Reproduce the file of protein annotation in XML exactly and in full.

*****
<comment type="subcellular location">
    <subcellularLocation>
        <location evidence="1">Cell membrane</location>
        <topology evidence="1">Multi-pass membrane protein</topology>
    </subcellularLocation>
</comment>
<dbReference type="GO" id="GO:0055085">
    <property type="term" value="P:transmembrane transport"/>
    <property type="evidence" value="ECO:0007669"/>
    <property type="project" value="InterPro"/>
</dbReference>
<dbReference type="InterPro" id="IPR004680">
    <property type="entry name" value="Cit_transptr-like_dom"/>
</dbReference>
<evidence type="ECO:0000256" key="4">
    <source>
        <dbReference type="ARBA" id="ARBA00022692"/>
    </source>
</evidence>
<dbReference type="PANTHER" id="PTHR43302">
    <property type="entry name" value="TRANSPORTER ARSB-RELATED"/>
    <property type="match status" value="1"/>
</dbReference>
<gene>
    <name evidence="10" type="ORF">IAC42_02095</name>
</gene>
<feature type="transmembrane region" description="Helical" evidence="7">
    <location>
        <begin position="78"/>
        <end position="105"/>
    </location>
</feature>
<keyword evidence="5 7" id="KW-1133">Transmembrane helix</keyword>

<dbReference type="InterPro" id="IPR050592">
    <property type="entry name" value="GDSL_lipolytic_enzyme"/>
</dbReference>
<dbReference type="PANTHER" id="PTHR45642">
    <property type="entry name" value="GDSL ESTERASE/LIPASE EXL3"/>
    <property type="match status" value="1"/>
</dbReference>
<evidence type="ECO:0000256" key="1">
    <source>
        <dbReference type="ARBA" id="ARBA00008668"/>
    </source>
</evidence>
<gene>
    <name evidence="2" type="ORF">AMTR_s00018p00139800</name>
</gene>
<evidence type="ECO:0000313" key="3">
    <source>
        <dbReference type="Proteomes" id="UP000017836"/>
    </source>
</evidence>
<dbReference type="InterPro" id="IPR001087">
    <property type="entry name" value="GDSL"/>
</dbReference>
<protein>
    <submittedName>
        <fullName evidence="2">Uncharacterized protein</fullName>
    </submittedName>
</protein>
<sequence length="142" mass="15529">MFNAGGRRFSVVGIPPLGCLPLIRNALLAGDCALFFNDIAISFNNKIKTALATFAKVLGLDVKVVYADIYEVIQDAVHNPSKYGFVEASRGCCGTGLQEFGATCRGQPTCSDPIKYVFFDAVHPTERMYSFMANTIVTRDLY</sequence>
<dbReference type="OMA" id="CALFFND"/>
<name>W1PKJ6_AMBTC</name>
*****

<comment type="subcellular location">
    <subcellularLocation>
        <location evidence="1">Cell membrane</location>
        <topology evidence="1">Multi-pass membrane protein</topology>
    </subcellularLocation>
</comment>
<dbReference type="GO" id="GO:0055085">
    <property type="term" value="P:transmembrane transport"/>
    <property type="evidence" value="ECO:0007669"/>
    <property type="project" value="InterPro"/>
</dbReference>
<dbReference type="InterPro" id="IPR004680">
    <property type="entry name" value="Cit_transptr-like_dom"/>
</dbReference>
<evidence type="ECO:0000256" key="4">
    <source>
        <dbReference type="ARBA" id="ARBA00022692"/>
    </source>
</evidence>
<dbReference type="PANTHER" id="PTHR43302">
    <property type="entry name" value="TRANSPORTER ARSB-RELATED"/>
    <property type="match status" value="1"/>
</dbReference>
<gene>
    <name evidence="10" type="ORF">IAC42_02095</name>
</gene>
<feature type="transmembrane region" description="Helical" evidence="7">
    <location>
        <begin position="78"/>
        <end position="105"/>
    </location>
</feature>
<keyword evidence="5 7" id="KW-1133">Transmembrane helix</keyword>

<dbReference type="InterPro" id="IPR050592">
    <property type="entry name" value="GDSL_lipolytic_enzyme"/>
</dbReference>
<dbReference type="PANTHER" id="PTHR45642">
    <property type="entry name" value="GDSL ESTERASE/LIPASE EXL3"/>
    <property type="match status" value="1"/>
</dbReference>
<evidence type="ECO:0000256" key="1">
    <source>
        <dbReference type="ARBA" id="ARBA00008668"/>
    </source>
</evidence>
<gene>
    <name evidence="2" type="ORF">AMTR_s00018p00139800</name>
</gene>
<evidence type="ECO:0000313" key="3">
    <source>
        <dbReference type="Proteomes" id="UP000017836"/>
    </source>
</evidence>
<dbReference type="InterPro" id="IPR001087">
    <property type="entry name" value="GDSL"/>
</dbReference>
<protein>
    <submittedName>
        <fullName evidence="2">Uncharacterized protein</fullName>
    </submittedName>
</protein>
<sequence length="142" mass="15529">MFNAGGRRFSVVGIPPLGCLPLIRNALLAGDCALFFNDIAISFNNKIKTALATFAKVLGLDVKVVYADIYEVIQDAVHNPSKYGFVEASRGCCGTGLQEFGATCRGQPTCSDPIKYVFFDAVHPTERMYSFMANTIVTRDLY</sequence>
<dbReference type="OMA" id="CALFFND"/>
<name>W1PKJ6_AMBTC</name>